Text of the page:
The FSVI tool measured/captured five core program areas as indicated above, the tool was adopted from the MGLSD HVAT tool. Besides the economic vulnerability of the families/households that was measured by CPA 1 and CPA 2, other CPAs pointed out the non-economic/social vulnerability of the families, given that DOVCU project was designed to deliver an integrated package of services—both economic and social services to the families. Thus, results on the non-economic variables/parameters pointed out the social vulnerability of the households that later guided the project on the sequencing of social intervention that each family needed. By design, the non-economic interventions would be delivered to the households before the economic interventions, with an idea that these social services integrated with financial literacy would prepare the households to better manage cash, improve their decision-making, and improve parenting among caregivers.

Although the FSVI tool was very helpful in guiding the project in arriving at the different categories of households for support, there were some limitations with the tool. The tool was not comprehensive enough in capturing in-depth the dimensions and indicators of family vulnerability. For example, food and nutrition security lacked robust track of food consumption scores and household dietary diversity; health indicators based on WHO standards, focused on use of formal health services, lacked track of incidences of diseases among the participants; and key education indicators based on UNESCO, access to improved water and sanitation based on the WHO standards, housing conditions, UN HABITAT, protection and violence measures.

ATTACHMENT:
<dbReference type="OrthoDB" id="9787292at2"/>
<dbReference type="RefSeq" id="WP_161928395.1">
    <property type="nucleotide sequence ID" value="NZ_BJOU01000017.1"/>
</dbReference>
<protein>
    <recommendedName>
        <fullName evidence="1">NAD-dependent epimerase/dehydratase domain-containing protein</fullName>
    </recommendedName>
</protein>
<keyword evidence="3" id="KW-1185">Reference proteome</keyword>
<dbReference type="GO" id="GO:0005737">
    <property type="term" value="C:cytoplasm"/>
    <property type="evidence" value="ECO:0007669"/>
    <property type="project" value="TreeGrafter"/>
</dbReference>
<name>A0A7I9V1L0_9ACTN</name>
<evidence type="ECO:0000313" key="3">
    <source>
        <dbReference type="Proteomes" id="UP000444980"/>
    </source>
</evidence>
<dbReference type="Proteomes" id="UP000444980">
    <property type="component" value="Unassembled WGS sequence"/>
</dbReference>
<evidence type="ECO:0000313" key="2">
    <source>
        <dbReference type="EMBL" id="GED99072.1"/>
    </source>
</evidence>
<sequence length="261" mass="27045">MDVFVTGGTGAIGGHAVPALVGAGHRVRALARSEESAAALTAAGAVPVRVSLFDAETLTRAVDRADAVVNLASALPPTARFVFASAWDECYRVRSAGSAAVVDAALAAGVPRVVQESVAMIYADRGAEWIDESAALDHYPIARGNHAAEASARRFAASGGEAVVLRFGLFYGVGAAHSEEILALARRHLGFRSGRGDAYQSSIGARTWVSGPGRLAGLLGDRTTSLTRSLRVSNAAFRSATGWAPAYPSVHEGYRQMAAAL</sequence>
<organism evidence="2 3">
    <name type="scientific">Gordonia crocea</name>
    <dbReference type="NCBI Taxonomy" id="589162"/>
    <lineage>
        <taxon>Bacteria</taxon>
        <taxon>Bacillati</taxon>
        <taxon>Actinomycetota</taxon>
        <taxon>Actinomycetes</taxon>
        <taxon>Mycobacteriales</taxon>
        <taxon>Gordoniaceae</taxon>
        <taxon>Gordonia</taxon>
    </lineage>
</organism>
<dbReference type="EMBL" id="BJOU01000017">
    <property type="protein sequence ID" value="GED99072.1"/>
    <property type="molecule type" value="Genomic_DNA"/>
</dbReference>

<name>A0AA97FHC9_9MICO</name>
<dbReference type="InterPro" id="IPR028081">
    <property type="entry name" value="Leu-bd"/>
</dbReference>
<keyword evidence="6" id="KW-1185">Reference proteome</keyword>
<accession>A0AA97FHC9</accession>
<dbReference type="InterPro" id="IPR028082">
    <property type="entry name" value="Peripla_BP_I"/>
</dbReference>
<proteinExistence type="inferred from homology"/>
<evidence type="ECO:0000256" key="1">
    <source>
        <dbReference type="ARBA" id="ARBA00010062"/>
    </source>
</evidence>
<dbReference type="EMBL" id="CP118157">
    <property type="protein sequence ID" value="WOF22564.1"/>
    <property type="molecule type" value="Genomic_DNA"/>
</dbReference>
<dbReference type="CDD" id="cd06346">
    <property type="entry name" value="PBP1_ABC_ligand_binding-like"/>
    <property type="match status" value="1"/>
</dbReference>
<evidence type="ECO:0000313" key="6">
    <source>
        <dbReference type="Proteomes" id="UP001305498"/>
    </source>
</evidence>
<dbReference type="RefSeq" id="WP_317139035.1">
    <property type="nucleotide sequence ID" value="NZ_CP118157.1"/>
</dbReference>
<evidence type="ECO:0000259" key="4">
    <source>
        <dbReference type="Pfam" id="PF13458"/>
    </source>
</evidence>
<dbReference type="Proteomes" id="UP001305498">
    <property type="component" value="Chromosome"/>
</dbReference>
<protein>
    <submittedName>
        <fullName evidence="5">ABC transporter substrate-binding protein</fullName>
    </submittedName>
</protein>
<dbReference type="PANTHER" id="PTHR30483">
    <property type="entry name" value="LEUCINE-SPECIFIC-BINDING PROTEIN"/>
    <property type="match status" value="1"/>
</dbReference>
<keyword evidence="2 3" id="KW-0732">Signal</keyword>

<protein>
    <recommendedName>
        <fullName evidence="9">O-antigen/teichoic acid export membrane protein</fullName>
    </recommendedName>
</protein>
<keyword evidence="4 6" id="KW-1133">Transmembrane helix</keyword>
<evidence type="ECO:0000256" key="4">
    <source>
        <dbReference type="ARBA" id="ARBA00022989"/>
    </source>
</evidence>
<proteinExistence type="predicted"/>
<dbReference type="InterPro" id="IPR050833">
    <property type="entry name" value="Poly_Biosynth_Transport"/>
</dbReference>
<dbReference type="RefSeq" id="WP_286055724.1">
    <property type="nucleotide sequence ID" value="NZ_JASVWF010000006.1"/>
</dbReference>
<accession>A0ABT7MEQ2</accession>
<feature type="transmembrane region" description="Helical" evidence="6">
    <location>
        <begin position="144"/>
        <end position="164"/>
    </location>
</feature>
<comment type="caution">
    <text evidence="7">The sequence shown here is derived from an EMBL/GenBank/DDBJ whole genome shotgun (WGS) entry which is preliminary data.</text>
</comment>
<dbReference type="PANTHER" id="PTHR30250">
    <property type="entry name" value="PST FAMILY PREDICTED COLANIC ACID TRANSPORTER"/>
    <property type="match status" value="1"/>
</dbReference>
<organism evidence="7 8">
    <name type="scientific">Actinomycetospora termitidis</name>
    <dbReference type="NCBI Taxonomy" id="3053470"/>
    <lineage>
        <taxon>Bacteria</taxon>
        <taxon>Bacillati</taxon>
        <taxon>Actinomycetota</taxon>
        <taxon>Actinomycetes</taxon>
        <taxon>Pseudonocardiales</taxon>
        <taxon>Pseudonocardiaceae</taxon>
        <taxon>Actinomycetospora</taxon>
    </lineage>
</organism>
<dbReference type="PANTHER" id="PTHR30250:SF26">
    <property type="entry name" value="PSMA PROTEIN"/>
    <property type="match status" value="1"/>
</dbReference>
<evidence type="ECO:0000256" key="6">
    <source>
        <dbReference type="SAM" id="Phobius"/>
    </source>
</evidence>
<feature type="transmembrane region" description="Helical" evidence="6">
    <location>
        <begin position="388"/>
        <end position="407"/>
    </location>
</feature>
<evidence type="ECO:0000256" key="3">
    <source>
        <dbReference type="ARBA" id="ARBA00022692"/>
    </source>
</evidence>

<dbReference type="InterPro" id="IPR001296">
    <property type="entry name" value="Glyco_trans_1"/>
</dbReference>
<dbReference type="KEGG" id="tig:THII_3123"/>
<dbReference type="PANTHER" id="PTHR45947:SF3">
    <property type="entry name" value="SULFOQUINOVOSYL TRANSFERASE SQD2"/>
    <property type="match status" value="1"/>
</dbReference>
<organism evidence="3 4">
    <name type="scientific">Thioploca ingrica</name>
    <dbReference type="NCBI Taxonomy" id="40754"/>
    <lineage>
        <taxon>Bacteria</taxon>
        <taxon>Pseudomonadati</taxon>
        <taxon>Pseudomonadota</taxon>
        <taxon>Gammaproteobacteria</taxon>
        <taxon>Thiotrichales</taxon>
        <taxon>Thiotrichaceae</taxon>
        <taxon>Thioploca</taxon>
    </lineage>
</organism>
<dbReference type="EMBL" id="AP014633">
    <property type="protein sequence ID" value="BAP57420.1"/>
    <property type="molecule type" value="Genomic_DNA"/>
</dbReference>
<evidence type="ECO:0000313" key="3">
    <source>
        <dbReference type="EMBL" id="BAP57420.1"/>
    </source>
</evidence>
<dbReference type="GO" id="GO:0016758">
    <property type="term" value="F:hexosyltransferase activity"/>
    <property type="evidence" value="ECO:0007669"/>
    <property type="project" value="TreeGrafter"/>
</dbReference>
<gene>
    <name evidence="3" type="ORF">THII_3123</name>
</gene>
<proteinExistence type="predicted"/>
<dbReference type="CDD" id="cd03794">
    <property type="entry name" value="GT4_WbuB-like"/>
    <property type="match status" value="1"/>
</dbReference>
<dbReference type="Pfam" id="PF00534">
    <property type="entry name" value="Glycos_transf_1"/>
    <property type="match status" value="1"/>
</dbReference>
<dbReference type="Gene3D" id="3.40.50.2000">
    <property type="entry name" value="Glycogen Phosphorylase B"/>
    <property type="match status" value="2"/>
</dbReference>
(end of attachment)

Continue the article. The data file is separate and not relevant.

The CSI tool was helpful in the ascertaining the vulnerability of children 0–5 years, 6–14, and 15–17 years of age in targeted households, thus, creating individualized goal-directed service plans and monitoring of children’s wellbeing.

Footnotes

  1. 1.

    Prevention districts were districts targeted to implement objective one of DOVCU, to reduce unnecessary separation of children from families. The same nomenclature was used to define the project-targeted households, prevention households sometimes referred to as at-risk households.

  2. 2.

    Reintegration households were households in which a child or children from CCI remand home or street were reunified.

Notes

Acknowledgements

Financial support for the DOVCU project came from the US Agency for International Development (USAID; Grant No. GH-008) through Displaced Children and Orphans Fund Project grant. We are grateful to the staff at the ChildFund International in Uganda for monitoring the project implementation process. Our special thanks go to all children, their caregiving families, and institutions who agreed to participate in the project.

Funding

This study was funded by USAID under Displaced Children and Orphans Fund Project grant (Grant No. GH-008).

Compliance with Ethical Standards

Verbal consent was obtained from all individual participants included in the study.

Conflict of Interest

The authors declare that they have no conflict of interest.

Ethical Approval

Data utilized in this paper was collected as part of monitoring and evaluation procedures.

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Authors and Affiliations

  1. 1.Department of Monitoring and EvaluationChildFund International UgandaKampalaUganda
  2. 2.Department of ProgramsChildFund International UgandaKampalaUganda